Abstract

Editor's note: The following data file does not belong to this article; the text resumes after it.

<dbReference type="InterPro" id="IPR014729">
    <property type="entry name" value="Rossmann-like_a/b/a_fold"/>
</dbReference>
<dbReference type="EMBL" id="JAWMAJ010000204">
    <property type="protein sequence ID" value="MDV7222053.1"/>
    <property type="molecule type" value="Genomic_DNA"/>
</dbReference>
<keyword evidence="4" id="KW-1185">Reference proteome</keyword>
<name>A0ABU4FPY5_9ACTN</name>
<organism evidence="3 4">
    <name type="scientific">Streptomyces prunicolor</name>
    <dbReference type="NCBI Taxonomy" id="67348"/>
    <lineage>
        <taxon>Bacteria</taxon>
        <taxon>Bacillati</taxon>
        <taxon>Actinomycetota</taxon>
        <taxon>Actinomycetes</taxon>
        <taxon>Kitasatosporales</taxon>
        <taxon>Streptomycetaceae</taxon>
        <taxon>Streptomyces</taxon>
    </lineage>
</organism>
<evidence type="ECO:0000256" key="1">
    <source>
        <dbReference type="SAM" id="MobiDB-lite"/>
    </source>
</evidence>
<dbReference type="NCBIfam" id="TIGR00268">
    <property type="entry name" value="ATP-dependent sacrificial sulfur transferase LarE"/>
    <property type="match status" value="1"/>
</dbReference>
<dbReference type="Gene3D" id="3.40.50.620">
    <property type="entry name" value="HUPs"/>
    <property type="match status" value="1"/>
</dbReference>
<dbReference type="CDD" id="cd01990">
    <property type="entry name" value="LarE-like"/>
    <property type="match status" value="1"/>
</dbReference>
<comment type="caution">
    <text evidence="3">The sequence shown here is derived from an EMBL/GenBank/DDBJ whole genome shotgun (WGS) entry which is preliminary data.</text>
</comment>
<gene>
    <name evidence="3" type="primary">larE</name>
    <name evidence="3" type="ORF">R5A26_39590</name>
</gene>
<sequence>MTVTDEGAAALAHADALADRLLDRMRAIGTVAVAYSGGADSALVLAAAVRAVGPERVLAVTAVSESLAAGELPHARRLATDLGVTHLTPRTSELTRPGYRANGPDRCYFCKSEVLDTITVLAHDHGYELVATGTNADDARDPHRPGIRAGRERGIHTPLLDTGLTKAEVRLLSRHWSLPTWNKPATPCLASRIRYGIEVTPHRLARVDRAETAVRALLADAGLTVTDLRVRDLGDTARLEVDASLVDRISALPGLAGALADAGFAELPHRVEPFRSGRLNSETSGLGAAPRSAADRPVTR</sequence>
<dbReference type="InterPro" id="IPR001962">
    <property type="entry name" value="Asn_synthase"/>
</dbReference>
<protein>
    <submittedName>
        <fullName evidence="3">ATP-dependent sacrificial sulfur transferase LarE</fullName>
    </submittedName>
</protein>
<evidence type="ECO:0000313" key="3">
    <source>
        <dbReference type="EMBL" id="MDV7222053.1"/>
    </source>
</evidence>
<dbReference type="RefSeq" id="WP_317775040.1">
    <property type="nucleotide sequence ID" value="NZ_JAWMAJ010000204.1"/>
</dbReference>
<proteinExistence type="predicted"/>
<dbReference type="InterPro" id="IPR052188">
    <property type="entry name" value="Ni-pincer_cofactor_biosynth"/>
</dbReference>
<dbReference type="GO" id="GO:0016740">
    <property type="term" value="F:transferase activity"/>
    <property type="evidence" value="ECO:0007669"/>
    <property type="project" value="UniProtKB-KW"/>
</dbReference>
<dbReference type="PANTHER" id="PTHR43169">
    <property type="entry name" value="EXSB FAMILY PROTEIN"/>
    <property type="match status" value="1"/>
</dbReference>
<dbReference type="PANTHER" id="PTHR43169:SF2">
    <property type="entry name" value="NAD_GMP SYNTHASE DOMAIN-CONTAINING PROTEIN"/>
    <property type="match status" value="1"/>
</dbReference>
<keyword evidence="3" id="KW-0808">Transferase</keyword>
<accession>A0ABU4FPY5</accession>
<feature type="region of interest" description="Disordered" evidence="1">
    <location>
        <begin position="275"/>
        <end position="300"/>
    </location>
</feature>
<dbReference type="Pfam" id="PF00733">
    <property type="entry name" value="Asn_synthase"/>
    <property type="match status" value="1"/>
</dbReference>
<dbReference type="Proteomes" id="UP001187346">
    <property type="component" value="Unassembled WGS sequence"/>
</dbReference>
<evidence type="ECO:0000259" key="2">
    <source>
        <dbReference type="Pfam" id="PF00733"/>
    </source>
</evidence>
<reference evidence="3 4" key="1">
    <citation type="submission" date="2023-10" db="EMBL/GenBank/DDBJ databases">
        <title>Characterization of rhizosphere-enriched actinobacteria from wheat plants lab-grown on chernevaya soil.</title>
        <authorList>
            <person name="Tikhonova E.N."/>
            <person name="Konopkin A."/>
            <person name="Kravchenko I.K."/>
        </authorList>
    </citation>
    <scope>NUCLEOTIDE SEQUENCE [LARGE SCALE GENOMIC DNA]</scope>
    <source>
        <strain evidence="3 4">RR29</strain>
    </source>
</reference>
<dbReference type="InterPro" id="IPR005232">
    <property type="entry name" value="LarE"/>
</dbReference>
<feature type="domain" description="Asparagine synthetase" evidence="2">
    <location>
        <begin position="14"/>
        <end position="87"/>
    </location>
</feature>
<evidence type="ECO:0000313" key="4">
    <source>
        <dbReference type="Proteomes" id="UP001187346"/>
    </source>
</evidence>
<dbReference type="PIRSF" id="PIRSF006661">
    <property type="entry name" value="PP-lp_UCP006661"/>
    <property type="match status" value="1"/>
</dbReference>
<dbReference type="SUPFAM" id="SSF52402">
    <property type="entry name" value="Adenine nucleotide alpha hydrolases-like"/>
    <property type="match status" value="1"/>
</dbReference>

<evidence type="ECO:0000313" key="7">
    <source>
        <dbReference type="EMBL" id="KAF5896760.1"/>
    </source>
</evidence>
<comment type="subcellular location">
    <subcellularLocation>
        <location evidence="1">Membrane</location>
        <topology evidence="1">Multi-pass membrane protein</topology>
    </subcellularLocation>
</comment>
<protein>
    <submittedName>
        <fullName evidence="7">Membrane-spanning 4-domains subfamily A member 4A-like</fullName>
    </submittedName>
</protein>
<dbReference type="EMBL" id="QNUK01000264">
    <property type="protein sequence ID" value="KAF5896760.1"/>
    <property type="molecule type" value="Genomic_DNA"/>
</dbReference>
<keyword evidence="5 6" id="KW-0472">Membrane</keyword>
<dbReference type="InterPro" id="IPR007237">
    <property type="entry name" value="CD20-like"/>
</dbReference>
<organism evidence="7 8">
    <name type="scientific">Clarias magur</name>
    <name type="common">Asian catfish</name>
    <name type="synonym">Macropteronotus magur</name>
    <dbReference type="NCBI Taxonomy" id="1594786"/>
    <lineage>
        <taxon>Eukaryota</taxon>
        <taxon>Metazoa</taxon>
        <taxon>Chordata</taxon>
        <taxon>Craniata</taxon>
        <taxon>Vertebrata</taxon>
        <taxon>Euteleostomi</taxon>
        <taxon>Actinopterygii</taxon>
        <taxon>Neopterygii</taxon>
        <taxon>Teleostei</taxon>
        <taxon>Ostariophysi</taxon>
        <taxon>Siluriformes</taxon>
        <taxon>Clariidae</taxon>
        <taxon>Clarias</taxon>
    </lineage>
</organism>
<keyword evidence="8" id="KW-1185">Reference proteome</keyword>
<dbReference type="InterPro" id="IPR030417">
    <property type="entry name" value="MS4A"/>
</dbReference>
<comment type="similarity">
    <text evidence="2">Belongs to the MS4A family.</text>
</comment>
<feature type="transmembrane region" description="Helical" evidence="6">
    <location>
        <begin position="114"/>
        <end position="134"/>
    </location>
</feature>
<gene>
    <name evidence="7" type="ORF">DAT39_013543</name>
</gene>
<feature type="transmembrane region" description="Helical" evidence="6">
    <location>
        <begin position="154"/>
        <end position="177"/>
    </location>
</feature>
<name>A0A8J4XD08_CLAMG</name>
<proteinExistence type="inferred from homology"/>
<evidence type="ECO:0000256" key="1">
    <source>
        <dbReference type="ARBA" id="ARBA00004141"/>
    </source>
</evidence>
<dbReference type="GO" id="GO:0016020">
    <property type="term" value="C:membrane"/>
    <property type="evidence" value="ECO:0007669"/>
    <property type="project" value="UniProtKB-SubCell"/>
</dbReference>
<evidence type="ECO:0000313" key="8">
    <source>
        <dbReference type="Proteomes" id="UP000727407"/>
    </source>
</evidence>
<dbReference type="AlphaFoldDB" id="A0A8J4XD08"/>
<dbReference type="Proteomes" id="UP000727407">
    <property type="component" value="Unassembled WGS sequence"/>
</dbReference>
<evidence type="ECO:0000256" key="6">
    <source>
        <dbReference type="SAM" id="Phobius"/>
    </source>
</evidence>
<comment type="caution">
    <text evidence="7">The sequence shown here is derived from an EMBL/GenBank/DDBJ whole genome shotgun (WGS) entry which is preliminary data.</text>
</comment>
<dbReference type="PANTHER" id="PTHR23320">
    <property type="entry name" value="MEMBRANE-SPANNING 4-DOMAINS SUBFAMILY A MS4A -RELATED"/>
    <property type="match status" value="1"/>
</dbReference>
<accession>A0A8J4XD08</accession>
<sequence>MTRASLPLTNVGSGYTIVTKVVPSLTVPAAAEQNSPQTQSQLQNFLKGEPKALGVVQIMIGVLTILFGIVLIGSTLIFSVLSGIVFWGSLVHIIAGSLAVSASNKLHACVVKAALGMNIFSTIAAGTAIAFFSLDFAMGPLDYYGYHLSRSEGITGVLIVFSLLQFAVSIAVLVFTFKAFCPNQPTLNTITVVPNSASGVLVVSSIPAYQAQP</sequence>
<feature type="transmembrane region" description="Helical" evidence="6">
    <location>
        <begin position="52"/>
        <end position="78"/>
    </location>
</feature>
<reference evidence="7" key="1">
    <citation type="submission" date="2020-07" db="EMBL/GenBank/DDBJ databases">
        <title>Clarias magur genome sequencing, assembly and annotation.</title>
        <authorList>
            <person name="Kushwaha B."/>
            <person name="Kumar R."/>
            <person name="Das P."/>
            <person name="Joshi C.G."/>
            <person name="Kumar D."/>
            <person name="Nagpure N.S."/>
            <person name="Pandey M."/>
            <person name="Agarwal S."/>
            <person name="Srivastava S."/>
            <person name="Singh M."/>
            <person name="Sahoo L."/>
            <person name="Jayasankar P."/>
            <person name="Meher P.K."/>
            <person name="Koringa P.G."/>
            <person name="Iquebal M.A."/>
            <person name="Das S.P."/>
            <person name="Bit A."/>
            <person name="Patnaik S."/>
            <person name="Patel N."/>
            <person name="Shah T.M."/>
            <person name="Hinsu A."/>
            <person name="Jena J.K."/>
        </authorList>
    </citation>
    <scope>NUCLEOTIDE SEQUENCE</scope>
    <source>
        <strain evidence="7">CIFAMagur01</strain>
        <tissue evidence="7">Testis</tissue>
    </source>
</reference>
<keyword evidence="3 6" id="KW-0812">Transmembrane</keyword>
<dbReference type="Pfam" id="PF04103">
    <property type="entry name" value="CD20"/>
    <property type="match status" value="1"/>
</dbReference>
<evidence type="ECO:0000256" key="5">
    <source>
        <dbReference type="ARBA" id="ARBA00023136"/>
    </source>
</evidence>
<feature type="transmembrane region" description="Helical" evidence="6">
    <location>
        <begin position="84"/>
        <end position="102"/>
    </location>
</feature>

The alpha-thalassemic mouse has a hereditary microcytic anemia, almost certainly has a shortened RBC life span, and is a potential candidate for cell replacement therapy. In a routine study of bone marrow repopulating capacity using hemoglobin as a cell marker, normal donor marrow cells, but not alpha-thalassemic donor marrow cells, completely replaced the host cells. Further analysis showed that at least 30 times more alpha-thalassemic cells were required to outcompete normal donor cells injected simultaneously. The results were more extreme then expected and suggested a defect in a stem cell population as well as in the RBCs. Evidence that the multipotent and erythroid-committed stem cells in alpha-thalassemic mice are not decreased was shown by CFU-S and CFU-E assays. The combined results indicate that the deletion expresses itself most conspicuously in the RBC population. Tests were also performed to analyze repopulation kinetics in the Hbath-J/+ mice. In unirradiated alpha-thalassemic hosts, the hemoglobin from a normal donor persisted but did not replace the host hemoglobin. Sublethally irradiated alpha-thalassemic hosts, on the other hand, were easily repopulated with normal cells. We conclude that the alpha-thalassemic mouse is a good model for cell replacement therapy.

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